Samsung has inked a strategic partnership with European media giant Axel Springer. The pair announced the collaboration in a press release today, ahead of the IFA consumer electronics conference where they will be showing off an early beta of their first jointly created app.
The pair said they will work together on “digital media offerings exclusively for Samsung customers”, saying they will develop a range of “creative new services” to be brought to market “in 2016 and beyond”. Samsung confirmed to TechCrunch the partnership is solely focused on developing services for its European users.
The initial service the pair are developing is an aggregated news content platform with the unlovely name of ‘Upday’. It will apparently be fully launched next year but an early beta version will be unveiled from this Thursday — available to “select Samsung customers” in Germany and Poland. (A full rollout in those markets, and elsewhere in Europe, is slated for “early 2016”.)
Upday sounds as if it will be aggregating a variety of editorial content based on contextual signals available via mobile — such as user location and interests.
The pair write:
UPDAY will offer Samsung customers access to a range of news content that combines ‘Need to Know’ information selected by a local market editorial team and ‘Want to Know’ information, an algorithm-based service tailored to customers’ individual interests.
Axel Springer confirmed Upday users will have access to content outside its church of publications. A company spokeswoman told TechCrunch: “Upday not only aggregates Axel Springer-content but also content of a lot of other publishers. It is about distributing content of Axel Springer and other publishers to Samsung customers.”
The ‘Want to Know’ component of Upday will offer content from non-Axel Springer publishers (“we show snippets and link to the websites”, is how the spokeswoman describes this — which, it must be said, is rather ironic, given Axel Springer’s long-running fight with Google’s use of its own ‘news snippets’. Update: On the snippets point, the company notes further it “will be paying the ancillary copyright for press publishers, that’s the difference [vs Google News]”.).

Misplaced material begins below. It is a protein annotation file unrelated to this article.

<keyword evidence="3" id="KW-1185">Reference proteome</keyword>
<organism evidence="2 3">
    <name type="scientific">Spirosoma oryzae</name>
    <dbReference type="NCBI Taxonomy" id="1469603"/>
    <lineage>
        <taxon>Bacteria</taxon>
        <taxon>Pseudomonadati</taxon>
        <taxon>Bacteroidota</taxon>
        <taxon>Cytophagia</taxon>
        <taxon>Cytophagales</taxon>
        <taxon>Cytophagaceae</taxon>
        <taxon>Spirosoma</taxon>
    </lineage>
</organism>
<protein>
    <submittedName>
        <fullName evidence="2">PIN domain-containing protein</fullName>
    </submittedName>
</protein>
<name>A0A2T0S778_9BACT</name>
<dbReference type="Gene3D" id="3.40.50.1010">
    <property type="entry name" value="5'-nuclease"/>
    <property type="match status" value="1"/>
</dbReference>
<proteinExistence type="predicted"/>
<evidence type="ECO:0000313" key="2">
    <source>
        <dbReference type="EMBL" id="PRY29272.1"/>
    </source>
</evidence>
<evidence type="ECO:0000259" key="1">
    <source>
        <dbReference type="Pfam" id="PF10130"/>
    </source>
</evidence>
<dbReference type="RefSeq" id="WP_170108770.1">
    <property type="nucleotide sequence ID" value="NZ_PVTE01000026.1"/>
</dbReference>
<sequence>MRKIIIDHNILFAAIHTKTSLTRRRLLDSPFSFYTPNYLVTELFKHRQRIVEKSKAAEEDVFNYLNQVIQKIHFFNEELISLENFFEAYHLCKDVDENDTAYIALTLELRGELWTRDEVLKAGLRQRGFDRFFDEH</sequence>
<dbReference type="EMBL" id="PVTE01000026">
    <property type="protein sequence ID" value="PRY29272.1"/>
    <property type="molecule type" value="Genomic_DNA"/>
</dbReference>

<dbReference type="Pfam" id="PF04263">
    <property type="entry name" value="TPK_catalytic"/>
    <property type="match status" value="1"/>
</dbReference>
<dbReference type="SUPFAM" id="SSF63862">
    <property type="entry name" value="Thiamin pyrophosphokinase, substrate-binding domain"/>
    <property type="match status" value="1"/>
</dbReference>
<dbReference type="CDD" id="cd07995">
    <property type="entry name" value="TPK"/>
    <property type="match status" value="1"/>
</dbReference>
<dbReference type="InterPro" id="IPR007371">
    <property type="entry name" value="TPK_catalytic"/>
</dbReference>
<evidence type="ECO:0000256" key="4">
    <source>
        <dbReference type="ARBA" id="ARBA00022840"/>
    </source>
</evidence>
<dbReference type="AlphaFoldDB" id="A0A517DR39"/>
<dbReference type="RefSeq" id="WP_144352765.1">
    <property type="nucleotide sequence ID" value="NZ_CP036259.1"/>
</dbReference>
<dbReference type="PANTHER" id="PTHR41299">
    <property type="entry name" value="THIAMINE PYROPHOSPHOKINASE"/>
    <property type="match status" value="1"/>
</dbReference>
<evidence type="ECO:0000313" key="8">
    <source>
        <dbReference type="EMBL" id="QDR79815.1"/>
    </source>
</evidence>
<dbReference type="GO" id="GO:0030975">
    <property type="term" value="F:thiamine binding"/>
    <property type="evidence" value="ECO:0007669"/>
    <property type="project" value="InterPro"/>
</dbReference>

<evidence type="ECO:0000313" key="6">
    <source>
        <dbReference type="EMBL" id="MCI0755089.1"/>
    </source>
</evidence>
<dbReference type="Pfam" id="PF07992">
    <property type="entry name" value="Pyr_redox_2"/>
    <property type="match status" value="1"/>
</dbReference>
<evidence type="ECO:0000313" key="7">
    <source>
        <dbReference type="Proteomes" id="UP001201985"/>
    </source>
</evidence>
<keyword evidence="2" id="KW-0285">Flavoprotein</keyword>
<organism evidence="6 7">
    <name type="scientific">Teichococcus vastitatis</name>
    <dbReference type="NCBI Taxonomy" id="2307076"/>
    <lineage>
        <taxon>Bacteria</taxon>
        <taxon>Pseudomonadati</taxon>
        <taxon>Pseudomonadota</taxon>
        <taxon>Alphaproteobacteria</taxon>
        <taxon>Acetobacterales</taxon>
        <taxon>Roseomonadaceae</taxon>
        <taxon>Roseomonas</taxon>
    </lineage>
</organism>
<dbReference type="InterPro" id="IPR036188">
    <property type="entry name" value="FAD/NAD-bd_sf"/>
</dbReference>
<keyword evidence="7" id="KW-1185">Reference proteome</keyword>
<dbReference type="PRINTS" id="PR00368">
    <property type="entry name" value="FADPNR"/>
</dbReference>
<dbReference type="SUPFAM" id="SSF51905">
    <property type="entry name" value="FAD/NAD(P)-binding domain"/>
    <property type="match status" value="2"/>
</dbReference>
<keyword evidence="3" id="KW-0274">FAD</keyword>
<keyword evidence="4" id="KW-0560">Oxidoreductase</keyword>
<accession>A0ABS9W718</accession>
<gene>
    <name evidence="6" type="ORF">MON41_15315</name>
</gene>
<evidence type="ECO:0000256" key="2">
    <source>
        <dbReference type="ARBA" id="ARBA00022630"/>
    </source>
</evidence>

The ‘Need to Know’ component of the app will involve content created by a dedicated editorial team — writing “short summaries for the most important topics of the day”, according to the spokeswoman. These bespoke summaries will also link out to source websites so the user can presumably drill down if they want to read more.
She declined to confirm whether Samsung is paying Axel Springer to produce editorial content for its devices but that’s presumably a key plank of the deal. So rather than Samsung tooling up with edit staff itself, a la Apple, it’s partnering with a publishing giant to get access to an existing talent pool of pens.
“We don’t give any details on financial issues. But of course, both partners are investing to develop and operate Upday,” the Axel Springer spokeswoman added.
Samsung Android OEM rival HTC has had a news and content aggregator on its devices for several years, of course. Its BlinkFeed interface, which blends news, social content and other data like weather into a Flipboard-esque feed, was launched back in early 2013. However Samsung is evidently taking the personalized news feed concept a little further by offering bespoke editorial content for its users.
Meanwhile, back in June, Apple announced its own Flipboard clone that’s coming in iOS 9: aka a news aggregator app (called ‘News’) that will source editorial content from a number of publishers and present a personalized feed to users within an Applish “rich typography” interface — again, a la Flipboard et al. It’s not clear whether the journalists Apple is busy hiring for News will be writing story summaries or simply curating source material.
Apple’s news aggregator does have another trick up its sleeve: data privacy. User data, interests and preferences are not shared with third parties. Apple clearly flagged that up as a differentiator for its News service when it announced it back at WWDC.
By contrast, Samsung and Axel Springer’s agreement doesn’t mention data privacy. “The content will be designed to both meet and anticipate consumers’ rapidly-evolving needs in an increasingly ‘mobile-centric’ era,” they write.
Commenting further in a statement, Mathias Döpfner, CEO of Axel Springer, lauded the “fantastic technological opportunities for journalism in the digital age”.
Axel Springer is an active investor in startups, via its investment arm Axel Springer Digital Ventures. Its investments to date include financing pay-per-delivery journalism marketplace startup Blendle. But the media giant is clearly spreading its bets on which digital news content models might prevail to deliver future revenues — hence getting a mobile giant to pay for editorial snippets.